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Where is the Peace in Uncertainty?

These thoughts were inspired by walks in the West Don Parkland, Earl Bales Park and G. Ross Lord Park.


G. Ross Lord Park
Hi! Which season is it? Fool's Spring? Spring of Deception? Third Winter?

It’s been a while, friends, and in my own tiny corner there have been some big changes. I’ve moved from downtown Toronto to North York. I’ve been occupied with the stress of a child with a scary mystery illness— still a nagging concern, but thankfully he has been healthy since our hospital visit. On top of these challenges, with suffering so acute in the world, I find it difficult to admit that I’ve been feeling low this past while. Despite my enormous good fortune, I have gone through a period of wanting to disengage and distance from the details of my everyday life. In an attempt to restore a sense of peace within uncertainty, I’ve been guided by the words of poet Mary Oliver: “Attention leads to devotion.” If I’m honest, almost everything I’m thinking about these days circles back to this wise woman with a moving reverence for the natural world.


Like Oliver, I’ve started going for solo walks every morning, exploring the forests that snake around the sprawling Bathurst and Sheppard subdivisions. As she predicted, my attention to these wild places has led to a budding loyalty— not just to the neighbourhood, but to the creature that I am when I stop trying to be anything at all. On the days when I am kept away, I find myself daydreaming about the convivial indifference of those marshes and pine stands and geese gaggles. It is a place where I am comfortingly insignificant, welcome but unessential, free, for a time, to be nothing but ‘idle and blessed’.


If we are never idle, when do we humbly acknowledge and accept the gifts that we haven't worked for at all?

This phrase from Oliver, ‘idle and blessed’, runs through my mind often these days. The word idle can have negative connotations in our culture; it is easy to believe that we are only as worthy as our best efforts to be more and that anything less is lazy. But if we are are never idle, when do we humbly acknowledge and accept the gifts that we haven’t worked for at all? Is all this busyness just arrogance, an assumption that only our human accomplishments are worthy of attention? When do we simply celebrate being alive in a world that is teeming with things that are not only good enough but downright miraculous? Personally, I’ve spent too much time waiting for the perfect circumstances so now I’m aiming for every day. More often than not, I’m finding that peace is only an attentive pause away, just waiting for me to notice it, to inhabit it, like a sunbeam on an empty bench.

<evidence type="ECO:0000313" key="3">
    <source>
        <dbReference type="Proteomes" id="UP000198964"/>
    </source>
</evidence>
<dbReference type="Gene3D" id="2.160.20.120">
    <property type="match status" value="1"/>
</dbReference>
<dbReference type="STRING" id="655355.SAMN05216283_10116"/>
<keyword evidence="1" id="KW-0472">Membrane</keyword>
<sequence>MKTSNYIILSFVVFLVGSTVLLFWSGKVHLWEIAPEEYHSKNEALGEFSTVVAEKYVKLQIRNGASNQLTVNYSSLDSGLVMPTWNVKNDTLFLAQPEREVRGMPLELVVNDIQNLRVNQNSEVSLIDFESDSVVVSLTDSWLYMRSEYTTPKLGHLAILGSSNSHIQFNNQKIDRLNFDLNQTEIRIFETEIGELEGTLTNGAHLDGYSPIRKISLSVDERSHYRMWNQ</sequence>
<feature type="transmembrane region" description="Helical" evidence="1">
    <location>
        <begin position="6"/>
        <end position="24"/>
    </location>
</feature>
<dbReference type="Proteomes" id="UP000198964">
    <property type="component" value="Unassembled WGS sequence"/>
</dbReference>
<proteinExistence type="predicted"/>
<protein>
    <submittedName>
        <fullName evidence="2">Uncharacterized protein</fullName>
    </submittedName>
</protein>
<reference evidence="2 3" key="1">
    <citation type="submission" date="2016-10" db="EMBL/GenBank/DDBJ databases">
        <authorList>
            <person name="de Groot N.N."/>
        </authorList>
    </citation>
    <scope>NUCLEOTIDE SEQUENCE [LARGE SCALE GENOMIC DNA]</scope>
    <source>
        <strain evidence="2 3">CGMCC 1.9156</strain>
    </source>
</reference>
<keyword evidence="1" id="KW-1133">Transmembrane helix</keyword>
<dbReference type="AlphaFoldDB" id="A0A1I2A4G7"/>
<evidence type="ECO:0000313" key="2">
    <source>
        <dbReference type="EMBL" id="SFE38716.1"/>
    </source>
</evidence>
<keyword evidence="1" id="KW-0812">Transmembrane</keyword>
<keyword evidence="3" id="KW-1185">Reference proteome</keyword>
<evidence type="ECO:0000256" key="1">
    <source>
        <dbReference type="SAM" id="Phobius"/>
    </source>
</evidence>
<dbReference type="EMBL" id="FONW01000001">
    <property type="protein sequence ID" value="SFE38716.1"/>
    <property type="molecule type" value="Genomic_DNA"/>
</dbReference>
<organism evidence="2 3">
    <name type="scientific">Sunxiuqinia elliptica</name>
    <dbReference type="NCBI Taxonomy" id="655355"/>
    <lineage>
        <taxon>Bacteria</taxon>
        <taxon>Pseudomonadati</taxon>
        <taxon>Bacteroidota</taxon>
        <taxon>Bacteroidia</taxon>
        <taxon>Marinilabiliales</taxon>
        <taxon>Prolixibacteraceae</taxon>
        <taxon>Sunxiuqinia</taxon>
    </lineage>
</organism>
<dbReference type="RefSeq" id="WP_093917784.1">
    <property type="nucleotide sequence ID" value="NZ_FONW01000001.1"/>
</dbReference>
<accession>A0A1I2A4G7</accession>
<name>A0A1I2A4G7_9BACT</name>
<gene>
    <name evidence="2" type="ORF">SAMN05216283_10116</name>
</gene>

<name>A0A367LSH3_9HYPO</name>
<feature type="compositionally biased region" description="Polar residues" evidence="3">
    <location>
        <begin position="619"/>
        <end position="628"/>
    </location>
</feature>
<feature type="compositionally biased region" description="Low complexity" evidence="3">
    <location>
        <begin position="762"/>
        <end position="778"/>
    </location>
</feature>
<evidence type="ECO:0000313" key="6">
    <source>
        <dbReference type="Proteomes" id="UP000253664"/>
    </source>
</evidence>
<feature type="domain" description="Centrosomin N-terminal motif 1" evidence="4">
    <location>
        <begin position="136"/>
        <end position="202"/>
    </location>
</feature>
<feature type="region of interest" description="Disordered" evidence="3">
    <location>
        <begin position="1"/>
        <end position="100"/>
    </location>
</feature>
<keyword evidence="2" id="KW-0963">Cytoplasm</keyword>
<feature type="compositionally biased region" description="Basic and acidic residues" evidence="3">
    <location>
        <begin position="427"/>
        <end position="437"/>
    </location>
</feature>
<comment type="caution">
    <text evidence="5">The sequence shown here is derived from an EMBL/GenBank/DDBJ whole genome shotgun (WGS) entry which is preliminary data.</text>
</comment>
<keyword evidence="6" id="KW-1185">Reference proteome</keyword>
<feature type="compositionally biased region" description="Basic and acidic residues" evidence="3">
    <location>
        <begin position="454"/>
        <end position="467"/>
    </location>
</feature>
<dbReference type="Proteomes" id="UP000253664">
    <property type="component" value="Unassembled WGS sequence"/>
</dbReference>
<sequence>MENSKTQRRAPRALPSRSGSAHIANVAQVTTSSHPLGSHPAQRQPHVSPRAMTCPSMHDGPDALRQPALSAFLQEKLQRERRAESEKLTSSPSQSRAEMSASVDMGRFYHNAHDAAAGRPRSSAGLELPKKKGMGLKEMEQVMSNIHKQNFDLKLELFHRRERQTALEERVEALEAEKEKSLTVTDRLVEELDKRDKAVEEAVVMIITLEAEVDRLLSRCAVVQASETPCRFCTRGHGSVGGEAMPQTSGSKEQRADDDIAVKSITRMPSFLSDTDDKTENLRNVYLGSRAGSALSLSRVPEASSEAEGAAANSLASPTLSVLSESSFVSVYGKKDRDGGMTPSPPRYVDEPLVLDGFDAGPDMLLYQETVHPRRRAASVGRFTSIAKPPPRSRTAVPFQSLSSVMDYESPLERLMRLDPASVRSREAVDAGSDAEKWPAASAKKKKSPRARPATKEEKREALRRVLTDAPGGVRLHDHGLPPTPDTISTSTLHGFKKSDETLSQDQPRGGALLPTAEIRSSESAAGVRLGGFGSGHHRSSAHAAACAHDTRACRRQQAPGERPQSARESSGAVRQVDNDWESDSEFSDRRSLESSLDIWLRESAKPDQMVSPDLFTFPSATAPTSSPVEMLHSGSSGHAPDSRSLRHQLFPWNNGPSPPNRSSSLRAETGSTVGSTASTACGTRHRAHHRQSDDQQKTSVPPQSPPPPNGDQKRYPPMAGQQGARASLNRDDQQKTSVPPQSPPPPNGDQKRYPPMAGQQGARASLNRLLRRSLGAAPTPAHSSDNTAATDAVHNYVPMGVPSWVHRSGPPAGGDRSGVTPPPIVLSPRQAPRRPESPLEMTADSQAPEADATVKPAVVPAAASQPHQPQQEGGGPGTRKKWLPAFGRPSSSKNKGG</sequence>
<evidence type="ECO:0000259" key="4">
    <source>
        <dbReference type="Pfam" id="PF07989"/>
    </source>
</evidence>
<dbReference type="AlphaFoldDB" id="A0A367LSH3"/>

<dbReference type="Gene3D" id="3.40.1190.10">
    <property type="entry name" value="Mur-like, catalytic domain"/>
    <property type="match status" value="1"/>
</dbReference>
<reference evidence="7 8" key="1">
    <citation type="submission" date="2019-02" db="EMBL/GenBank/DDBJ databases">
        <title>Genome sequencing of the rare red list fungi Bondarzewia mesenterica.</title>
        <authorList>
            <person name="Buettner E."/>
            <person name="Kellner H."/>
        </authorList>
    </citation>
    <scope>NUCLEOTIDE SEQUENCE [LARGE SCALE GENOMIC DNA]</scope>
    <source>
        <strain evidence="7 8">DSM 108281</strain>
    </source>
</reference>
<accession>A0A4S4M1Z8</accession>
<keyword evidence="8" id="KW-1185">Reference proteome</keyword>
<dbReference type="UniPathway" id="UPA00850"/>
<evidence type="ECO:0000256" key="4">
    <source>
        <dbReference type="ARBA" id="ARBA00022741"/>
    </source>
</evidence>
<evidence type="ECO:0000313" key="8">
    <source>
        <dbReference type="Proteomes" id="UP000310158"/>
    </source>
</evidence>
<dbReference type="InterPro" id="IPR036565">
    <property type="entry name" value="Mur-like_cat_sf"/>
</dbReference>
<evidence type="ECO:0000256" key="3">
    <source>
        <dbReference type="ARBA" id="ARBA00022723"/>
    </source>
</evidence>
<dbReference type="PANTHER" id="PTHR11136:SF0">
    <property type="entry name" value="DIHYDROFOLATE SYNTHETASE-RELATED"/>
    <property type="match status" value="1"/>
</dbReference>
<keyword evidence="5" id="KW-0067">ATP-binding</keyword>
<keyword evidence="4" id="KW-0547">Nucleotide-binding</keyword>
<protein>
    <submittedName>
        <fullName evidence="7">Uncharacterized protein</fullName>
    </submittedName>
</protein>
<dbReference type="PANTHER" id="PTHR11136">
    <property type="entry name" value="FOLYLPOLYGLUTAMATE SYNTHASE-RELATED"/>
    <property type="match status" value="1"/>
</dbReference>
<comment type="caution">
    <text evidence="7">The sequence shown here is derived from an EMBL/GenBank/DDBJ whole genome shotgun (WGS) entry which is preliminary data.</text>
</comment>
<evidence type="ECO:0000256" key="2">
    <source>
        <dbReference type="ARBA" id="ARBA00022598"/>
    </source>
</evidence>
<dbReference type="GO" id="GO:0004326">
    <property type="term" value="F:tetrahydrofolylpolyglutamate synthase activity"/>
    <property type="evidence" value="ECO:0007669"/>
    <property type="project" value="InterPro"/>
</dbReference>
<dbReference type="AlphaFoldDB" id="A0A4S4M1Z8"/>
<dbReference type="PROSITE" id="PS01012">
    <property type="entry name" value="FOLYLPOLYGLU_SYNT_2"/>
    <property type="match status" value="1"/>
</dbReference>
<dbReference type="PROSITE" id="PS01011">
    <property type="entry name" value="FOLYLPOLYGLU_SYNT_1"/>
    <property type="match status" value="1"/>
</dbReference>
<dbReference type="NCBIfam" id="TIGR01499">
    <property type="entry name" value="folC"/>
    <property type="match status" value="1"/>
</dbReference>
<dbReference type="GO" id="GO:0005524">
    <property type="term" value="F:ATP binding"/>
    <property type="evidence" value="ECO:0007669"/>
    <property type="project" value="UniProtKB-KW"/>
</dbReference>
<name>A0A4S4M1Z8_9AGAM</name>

Excerpt from The Summer Day

by Mary Oliver

I don’t know exactly what a prayer is.

I do know how to pay attention, how to fall down

into the grass, how to kneel down in the grass,

how to be idle and blessed, how to stroll through the fields,

which is what I have been doing all day.

Tell me, what else should I have done?

Doesn’t everything die at last, and too soon?

Tell me, what is it you plan to do

with your one wild and precious life?


P.S. I find it interesting that the last lines of this poem are often taken out of context and used to encourage people to achieve more. However, within their home in the poem these lines seem to be saying that just appreciating life is a very worthy use of our time on earth.

Thought Experiment

Oliver was known for writing poetry on her daily walks because she disliked the confinement of indoor spaces. The other day I decided to try this, taking a tiny pocket sized notebook with me and pausing to record some snail happenings. I found that having the intention to stop and dedicate even a very short time to writing deepened my appreciation for the tiny details. It was also interesting to notice how much I wanted to take photos instead, and how the emotional energy of writing down observations differs so much from photo taking. Give it a try and let me know how it goes! Bonus points if you do it on a bench in a sunbeam.





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